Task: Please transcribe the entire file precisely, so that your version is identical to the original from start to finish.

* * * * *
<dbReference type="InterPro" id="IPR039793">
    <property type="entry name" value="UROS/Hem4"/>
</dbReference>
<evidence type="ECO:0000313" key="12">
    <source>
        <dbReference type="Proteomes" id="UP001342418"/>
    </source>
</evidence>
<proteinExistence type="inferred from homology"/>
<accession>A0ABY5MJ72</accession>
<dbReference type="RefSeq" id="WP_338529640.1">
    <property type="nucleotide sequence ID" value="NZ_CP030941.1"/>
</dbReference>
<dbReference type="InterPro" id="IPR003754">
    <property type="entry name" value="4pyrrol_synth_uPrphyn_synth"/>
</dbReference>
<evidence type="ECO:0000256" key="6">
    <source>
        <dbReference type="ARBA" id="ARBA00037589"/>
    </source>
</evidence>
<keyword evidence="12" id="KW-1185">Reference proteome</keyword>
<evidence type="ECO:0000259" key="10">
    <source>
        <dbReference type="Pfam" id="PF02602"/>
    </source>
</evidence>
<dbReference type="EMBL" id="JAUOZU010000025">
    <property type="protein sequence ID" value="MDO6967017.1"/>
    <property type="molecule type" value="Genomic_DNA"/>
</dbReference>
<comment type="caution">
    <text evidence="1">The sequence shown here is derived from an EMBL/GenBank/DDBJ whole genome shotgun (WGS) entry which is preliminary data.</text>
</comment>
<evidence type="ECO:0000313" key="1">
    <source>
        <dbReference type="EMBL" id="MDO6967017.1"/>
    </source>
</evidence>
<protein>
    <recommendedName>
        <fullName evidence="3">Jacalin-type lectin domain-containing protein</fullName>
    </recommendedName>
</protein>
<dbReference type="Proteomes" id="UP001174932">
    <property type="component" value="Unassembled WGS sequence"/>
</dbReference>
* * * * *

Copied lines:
<dbReference type="InterPro" id="IPR039793">
    <property type="entry name" value="UROS/Hem4"/>
</dbReference>
<evidence type="ECO:0000313" key="12">
    <source>
        <dbReference type="Proteomes" id="UP001342418"/>
    </source>
</evidence>
<proteinExistence type="inferred from homology"/>
<accession>A0ABY5MJ72</accession>
<dbReference type="RefSeq" id="WP_338529640.1">
    <property type="nucleotide sequence ID" value="NZ_CP030941.1"/>
</dbReference>
<dbReference type="InterPro" id="IPR003754">
    <property type="entry name" value="4pyrrol_synth_uPrphyn_synth"/>
</dbReference>
<evidence type="ECO:0000256" key="6">
    <source>
        <dbReference type="ARBA" id="ARBA00037589"/>
    </source>
</evidence>
<keyword evidence="12" id="KW-1185">Reference proteome</keyword>
<evidence type="ECO:0000259" key="10">
    <source>
        <dbReference type="Pfam" id="PF02602"/>
    </source>
</evidence>
<dbReference type="EMBL" id="JAUOZU010000025">
    <property type="protein sequence ID" value="MDO6967017.1"/>
    <property type="molecule type" value="Genomic_DNA"/>
</dbReference>
<comment type="caution">
    <text evidence="1">The sequence shown here is derived from an EMBL/GenBank/DDBJ whole genome shotgun (WGS) entry which is preliminary data.</text>
</comment>
<evidence type="ECO:0000313" key="1">
    <source>
        <dbReference type="EMBL" id="MDO6967017.1"/>
    </source>
</evidence>
<protein>
    <recommendedName>
        <fullName evidence="3">Jacalin-type lectin domain-containing protein</fullName>
    </recommendedName>
</protein>
<dbReference type="Proteomes" id="UP001174932">
    <property type="component" value="Unassembled WGS sequence"/>
</dbReference>